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Issue #201

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BRIGHTS BULLETIN -- JANUARY 2021 


 

From Roiling to Reckoning? (USA)

The political situation in the United States is in turmoil. Discord that had been building over time climaxed on January 6 in a storming of the U.S. Capitol building in Washington, DC. (The insurrection took place immediately following a rally at the White House for President Donald Trump.)

Basically, Trump supporters went to the Capitol while Congress was in session. They overran the building and disrupted the formal certification of the 2020 presidential election. Members of Congress were evacuated during the siege, which involved much destruction of property and resulted in five deaths. The Congress resumed session immediately after and concluded the certification late in the night. However, the divisions and instability have been sustained by subsequent actions, including heavy military presence.

“January 6, 2021” will be a date in history for Americans to recall long after today’s generation has passed from the scene. Wikipedia lists numerous entries for the 6th day of the year (starting in 1066), and its fresh 2021 entry points the way to several useful news articles describing the modern melee.

Although the certification (a prerequisite to an orderly change of administrations) was accomplished that same day, an insurrection taking place at the seat of government has shaken the citizenry and undermined the U.S. reputation as a stable democracy. In the immediate aftermath of the insurrection, a visible military presence to defy domestic terrorism has changed the character of the nation’s capital city and the capital cities in most states. The American population today evidences a resounding division between those who consider the recent election to have been fraudulent and those who accept that all processes went fairly.

The new administration will forge ahead with its programs, but how the overall political situation will be resolved remains an open question. It would appear that reaching civic serenity will require a thorough reckoning with the reality of the 2020 election.

 
 

Broken Thinking

One posting to the Brights' website proclaims:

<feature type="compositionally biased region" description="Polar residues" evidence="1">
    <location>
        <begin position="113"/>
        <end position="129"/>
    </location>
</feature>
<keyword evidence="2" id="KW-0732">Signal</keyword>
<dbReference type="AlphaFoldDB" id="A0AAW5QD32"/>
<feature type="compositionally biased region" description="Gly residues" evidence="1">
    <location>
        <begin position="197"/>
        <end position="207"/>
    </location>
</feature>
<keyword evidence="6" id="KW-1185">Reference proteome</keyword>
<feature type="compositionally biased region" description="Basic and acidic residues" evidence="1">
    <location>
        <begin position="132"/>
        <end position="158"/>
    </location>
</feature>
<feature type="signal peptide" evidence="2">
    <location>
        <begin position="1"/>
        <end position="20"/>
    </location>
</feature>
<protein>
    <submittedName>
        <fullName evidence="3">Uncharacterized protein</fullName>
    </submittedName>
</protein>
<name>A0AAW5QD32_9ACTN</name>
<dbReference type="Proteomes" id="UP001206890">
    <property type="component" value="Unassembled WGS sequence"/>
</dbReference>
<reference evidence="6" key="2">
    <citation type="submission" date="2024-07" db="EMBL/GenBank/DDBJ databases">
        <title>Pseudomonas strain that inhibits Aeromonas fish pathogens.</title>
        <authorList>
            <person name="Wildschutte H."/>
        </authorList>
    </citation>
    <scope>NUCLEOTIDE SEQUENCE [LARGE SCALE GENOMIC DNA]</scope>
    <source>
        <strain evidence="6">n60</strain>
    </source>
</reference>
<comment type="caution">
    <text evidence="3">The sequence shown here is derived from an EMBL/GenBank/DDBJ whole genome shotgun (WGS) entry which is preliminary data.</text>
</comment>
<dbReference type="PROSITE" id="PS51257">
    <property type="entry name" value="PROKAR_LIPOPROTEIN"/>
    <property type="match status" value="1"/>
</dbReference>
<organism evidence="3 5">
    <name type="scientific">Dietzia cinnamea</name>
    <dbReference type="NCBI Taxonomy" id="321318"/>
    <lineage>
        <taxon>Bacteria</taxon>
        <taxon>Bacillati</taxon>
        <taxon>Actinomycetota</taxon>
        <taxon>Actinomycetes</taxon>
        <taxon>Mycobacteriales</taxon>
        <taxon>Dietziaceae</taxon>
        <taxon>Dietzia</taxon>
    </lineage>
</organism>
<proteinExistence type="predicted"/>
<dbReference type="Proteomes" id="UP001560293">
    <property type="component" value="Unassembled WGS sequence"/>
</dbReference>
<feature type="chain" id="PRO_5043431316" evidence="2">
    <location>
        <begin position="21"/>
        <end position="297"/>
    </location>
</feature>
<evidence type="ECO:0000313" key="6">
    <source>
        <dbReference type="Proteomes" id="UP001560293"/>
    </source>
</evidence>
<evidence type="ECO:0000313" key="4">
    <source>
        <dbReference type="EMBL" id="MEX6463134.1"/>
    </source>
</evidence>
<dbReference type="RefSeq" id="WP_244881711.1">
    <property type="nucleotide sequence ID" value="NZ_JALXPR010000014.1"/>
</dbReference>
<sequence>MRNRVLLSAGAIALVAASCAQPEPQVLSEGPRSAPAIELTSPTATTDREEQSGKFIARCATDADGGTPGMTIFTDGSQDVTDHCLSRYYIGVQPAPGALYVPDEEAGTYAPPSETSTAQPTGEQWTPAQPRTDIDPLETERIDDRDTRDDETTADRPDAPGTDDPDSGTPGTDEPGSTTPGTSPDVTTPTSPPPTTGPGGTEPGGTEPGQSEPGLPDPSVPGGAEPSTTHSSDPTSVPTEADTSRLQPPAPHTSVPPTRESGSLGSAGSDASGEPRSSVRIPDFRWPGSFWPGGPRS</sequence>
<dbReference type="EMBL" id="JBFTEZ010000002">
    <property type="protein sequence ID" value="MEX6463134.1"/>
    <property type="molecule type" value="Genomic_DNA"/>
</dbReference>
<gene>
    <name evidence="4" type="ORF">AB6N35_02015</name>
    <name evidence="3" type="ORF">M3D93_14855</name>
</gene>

The need for critical thinking is becoming critical, I’m thinking.

That jaunty statement is to be found in the listing of “Sound Bites,” a sampling of brief bumper-sticker-type comments offered up by Brights when their input was solicited by a prior bulletin topic.

The concept is complex, its meaning far from clear, but the entreaty to “critical thinking” (CT) is commonplace. Businesses seeking talented employees will plead for those who possess the attribute, and the CT topic has become something of a buzzword in education. Schools and programs from pre-K to post-grad tout their capacity to produce marvelously rational and analytical performance in students and apprentices.

Some descriptors typically brought to bear on the topic of critical thinking: logical / skeptical / unbiased / analytical / evidence / etc. etc.

Wikipedia, in its bewilderingly untidy way, covers the subject adequately for most readers, For the truly interested, even university programs exist!

However, the basis of CT in all its forms starts from one common place:  FACT.  Critical thinking involves one in analyzing facts to form one’s judgment. Basic to the process:  reality/truth/actuality. Yes, facts. And right there is where so much of current populist thinking goes awry.

When opinion takes off without established fact, troubles arise. Reckoning is splintered. There is fractured reasoning. Conspiracies proliferate. Disinformation spreads unchecked. Lies are accepted as verity. The American mix of white supremacists, 5G truthers, anti-vaxxers, coronavirus deniers, QAnon believers and other fringe conspiracy theorists mix with independent citizens and propagandist media to form a disturbing cacophony of voices and an expansive range of conduct. A true “Wild West” of thinking.

There is indeed “a need for critical thinking,” The need is becoming critical. The conflict arising out of the recent American presidential election is but one example, albeit quite a blatant one. Fact must begin to overpower fiction.

 
 

ALEX WILLIAMSON FOR THE CHRONICLE

Addressing Disinformation

Brights generally favor use of the tools of inquiry and reason to assess issues and reach for truth, but the sociopolitical climate defies simple strategy.

In contemporary circumstances where propaganda and conspiracy theories abound, mere “fact checking” has been proved insufficient to the task of dispelling misinformation. There is general awareness that logical argument has its limitations. 

 “You cannot reason people out of something they were not reasoned into.